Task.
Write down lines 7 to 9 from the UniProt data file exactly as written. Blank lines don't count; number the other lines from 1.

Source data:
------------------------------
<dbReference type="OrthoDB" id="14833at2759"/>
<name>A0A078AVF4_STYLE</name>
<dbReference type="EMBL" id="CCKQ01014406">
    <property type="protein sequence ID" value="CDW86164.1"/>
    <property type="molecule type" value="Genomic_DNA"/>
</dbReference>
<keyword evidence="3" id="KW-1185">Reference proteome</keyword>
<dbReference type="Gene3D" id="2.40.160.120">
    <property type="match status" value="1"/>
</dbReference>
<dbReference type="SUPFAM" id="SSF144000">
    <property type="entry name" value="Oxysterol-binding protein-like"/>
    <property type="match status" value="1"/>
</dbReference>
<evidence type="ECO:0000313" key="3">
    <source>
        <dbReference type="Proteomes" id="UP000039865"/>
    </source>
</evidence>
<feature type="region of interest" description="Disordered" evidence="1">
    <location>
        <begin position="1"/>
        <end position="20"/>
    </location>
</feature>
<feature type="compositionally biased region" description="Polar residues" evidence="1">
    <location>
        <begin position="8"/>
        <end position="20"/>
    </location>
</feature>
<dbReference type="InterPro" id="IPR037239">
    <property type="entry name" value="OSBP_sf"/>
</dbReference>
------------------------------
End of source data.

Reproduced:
<keyword evidence="3" id="KW-1185">Reference proteome</keyword>
<dbReference type="Gene3D" id="2.40.160.120">
    <property type="match status" value="1"/>